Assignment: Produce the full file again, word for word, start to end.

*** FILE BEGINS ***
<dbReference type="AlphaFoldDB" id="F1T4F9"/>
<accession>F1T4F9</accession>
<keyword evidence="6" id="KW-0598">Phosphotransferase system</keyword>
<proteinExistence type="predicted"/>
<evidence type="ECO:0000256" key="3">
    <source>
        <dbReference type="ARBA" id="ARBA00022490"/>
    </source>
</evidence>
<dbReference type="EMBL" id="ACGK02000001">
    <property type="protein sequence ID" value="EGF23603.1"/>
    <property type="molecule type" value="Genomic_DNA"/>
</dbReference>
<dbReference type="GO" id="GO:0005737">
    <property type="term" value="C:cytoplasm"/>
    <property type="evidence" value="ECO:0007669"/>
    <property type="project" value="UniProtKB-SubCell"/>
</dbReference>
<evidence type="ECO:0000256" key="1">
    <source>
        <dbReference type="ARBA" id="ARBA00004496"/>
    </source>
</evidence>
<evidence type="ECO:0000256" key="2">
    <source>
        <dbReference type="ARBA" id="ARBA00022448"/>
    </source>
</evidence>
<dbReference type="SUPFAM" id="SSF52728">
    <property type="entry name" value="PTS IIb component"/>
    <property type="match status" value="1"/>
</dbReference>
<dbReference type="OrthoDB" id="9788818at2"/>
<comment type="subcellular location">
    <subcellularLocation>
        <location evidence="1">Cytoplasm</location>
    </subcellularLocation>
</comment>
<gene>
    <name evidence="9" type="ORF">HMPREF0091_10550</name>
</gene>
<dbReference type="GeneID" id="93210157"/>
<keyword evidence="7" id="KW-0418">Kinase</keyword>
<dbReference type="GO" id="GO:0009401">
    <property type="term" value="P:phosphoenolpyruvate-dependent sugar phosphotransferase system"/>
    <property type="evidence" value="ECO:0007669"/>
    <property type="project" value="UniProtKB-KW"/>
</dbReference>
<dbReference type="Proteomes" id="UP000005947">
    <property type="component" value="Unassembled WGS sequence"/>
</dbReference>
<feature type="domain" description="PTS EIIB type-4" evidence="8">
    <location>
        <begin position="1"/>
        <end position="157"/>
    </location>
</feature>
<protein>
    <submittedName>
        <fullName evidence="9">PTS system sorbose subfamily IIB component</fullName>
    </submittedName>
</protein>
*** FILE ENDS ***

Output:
<dbReference type="AlphaFoldDB" id="F1T4F9"/>
<accession>F1T4F9</accession>
<keyword evidence="6" id="KW-0598">Phosphotransferase system</keyword>
<proteinExistence type="predicted"/>
<evidence type="ECO:0000256" key="3">
    <source>
        <dbReference type="ARBA" id="ARBA00022490"/>
    </source>
</evidence>
<dbReference type="EMBL" id="ACGK02000001">
    <property type="protein sequence ID" value="EGF23603.1"/>
    <property type="molecule type" value="Genomic_DNA"/>
</dbReference>
<dbReference type="GO" id="GO:0005737">
    <property type="term" value="C:cytoplasm"/>
    <property type="evidence" value="ECO:0007669"/>
    <property type="project" value="UniProtKB-SubCell"/>
</dbReference>
<evidence type="ECO:0000256" key="1">
    <source>
        <dbReference type="ARBA" id="ARBA00004496"/>
    </source>
</evidence>
<evidence type="ECO:0000256" key="2">
    <source>
        <dbReference type="ARBA" id="ARBA00022448"/>
    </source>
</evidence>
<dbReference type="SUPFAM" id="SSF52728">
    <property type="entry name" value="PTS IIb component"/>
    <property type="match status" value="1"/>
</dbReference>
<dbReference type="OrthoDB" id="9788818at2"/>
<comment type="subcellular location">
    <subcellularLocation>
        <location evidence="1">Cytoplasm</location>
    </subcellularLocation>
</comment>
<gene>
    <name evidence="9" type="ORF">HMPREF0091_10550</name>
</gene>
<dbReference type="GeneID" id="93210157"/>
<keyword evidence="7" id="KW-0418">Kinase</keyword>
<dbReference type="GO" id="GO:0009401">
    <property type="term" value="P:phosphoenolpyruvate-dependent sugar phosphotransferase system"/>
    <property type="evidence" value="ECO:0007669"/>
    <property type="project" value="UniProtKB-KW"/>
</dbReference>
<dbReference type="Proteomes" id="UP000005947">
    <property type="component" value="Unassembled WGS sequence"/>
</dbReference>
<feature type="domain" description="PTS EIIB type-4" evidence="8">
    <location>
        <begin position="1"/>
        <end position="157"/>
    </location>
</feature>
<protein>
    <submittedName>
        <fullName evidence="9">PTS system sorbose subfamily IIB component</fullName>
    </submittedName>
</protein>